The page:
20th Jul, 2022 Read time 2 minutes

HSE offers guidance on working rights in extreme heat

The extreme heat has led to a lot of issues across different kinds of workplaces and environments. The HSE have shared the below information which details the rights of workers when it comes to working in extreme heat.

  • Employers must make sure indoor workplace temperatures are reasonable   
  • No “maximum temperature” for workplaces in Great Britain  
  • Workers must take care to keep cool  


Employers must make sure indoor workplaces remain at a reasonable temperature and manage the risk of working outdoors in hot environments, according to the Health and Safety Executive (HSE). 

The workplace regulator is sharing guidance ahead of the extreme warm weather predicted for Great Britain at the start of next week.  

A heatwave warning is in place until Tuesday (19 July) so HSE is reminding employers of their legal duty to ensure employees can work in reasonable temperatures in indoor workplaces. What is reasonable varies, and will depend upon the nature of the individual workplace.

There is no maximum temperature for workplaces, but all workers are entitled to an environment where risks to their health and safety are properly controlled. Heat is classed as a hazard and comes with legal obligations like any other hazard.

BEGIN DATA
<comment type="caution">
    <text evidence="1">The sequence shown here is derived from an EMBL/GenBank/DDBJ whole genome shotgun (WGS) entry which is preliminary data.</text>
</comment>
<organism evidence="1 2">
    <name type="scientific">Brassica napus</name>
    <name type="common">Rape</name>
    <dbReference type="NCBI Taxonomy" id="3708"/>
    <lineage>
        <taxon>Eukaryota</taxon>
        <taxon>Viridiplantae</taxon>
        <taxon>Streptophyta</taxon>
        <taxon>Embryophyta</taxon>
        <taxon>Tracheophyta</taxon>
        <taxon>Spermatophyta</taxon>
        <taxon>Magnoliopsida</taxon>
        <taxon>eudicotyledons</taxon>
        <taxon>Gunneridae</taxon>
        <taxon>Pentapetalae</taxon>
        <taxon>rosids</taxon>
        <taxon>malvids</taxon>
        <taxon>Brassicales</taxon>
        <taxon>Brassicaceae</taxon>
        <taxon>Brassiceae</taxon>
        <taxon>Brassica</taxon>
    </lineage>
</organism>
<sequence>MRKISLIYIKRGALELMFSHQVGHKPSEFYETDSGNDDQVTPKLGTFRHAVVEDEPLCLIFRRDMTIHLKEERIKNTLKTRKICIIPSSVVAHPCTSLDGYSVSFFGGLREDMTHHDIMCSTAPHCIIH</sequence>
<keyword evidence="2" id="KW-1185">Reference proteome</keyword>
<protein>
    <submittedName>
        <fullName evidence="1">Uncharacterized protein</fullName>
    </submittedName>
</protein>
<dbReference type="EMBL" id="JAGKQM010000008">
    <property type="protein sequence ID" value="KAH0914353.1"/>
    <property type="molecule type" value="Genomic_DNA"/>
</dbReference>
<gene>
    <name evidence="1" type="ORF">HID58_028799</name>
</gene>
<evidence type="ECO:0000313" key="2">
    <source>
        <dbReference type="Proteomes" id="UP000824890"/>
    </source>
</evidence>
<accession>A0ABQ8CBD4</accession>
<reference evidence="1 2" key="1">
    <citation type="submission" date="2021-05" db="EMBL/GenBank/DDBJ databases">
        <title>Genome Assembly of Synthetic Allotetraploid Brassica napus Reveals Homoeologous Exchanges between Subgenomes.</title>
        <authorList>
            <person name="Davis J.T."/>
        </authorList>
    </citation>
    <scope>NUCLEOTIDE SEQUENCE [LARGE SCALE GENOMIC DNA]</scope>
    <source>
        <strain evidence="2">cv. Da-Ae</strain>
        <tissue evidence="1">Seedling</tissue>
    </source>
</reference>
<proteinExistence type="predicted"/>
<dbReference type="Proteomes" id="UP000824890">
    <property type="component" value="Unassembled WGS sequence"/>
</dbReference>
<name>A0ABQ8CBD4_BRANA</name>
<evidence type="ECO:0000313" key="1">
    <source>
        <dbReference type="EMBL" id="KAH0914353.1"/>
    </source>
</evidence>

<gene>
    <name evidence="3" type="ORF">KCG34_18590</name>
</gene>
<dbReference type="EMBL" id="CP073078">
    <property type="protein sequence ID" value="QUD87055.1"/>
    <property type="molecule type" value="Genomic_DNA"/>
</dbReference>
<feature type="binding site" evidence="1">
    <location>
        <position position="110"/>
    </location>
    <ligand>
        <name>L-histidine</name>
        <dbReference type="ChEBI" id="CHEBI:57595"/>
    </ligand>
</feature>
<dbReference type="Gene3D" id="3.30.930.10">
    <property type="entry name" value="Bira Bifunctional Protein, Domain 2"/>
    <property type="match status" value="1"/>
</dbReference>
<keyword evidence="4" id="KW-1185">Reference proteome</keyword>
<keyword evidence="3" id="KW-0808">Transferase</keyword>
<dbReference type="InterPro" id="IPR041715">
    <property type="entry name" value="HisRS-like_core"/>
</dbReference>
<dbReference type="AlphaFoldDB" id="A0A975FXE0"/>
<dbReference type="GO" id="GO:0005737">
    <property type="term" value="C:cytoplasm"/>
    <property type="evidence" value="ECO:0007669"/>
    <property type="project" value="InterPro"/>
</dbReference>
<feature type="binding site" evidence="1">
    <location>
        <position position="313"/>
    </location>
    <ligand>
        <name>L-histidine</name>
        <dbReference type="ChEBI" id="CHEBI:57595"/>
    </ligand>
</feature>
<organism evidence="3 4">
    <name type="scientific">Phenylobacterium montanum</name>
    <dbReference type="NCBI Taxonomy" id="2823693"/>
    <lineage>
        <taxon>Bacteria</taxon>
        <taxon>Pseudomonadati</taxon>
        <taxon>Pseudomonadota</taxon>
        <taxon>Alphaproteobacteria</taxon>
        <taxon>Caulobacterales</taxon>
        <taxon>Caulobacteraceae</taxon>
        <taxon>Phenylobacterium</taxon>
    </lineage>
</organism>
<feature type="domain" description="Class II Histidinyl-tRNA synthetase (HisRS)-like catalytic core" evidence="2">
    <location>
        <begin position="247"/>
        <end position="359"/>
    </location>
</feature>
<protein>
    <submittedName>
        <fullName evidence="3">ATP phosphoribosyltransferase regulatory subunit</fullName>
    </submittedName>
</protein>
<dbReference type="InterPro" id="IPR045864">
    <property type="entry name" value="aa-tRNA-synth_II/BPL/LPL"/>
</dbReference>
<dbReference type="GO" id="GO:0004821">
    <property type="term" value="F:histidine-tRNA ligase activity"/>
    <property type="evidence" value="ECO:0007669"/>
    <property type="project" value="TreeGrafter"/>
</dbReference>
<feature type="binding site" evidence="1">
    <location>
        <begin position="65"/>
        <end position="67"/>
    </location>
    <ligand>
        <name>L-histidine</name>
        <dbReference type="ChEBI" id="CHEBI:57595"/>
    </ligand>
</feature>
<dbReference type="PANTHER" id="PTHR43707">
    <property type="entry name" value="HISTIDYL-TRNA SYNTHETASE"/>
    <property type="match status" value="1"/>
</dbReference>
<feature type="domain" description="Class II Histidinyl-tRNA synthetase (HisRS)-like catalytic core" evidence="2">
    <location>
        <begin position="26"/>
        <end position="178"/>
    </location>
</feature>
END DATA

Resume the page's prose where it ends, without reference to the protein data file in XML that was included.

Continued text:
Workers should also take care of their own health and safety and that of others who may be affected by their actions at work 

John Rowe, HSE’s Acting Head of Operational Strategy, said: “With a heatwave warning in place, its vital employers are aware of their responsibility to ensure their indoor workplaces are at a reasonable temperature.  

“All workers have a right to a safe working environment and their employers should discuss working arrangements with them. 

“If workers have specific queries or concerns relating to health and safety in their workplace, they should talk to their employer.” 

There’s no maximum temperature because workplaces with hot processes such as bakeries or foundries would not be able to comply with such a regulation. They use other measures to control the effects of temperature. These other measures should also be used to manage the risk of working outdoors in a hot environment.

For more information, visit the article originally published by the HSE Executive. 

Brands who we work with

Sign up to our newsletter
Keep up to date with all HSE news and thought leadership interviews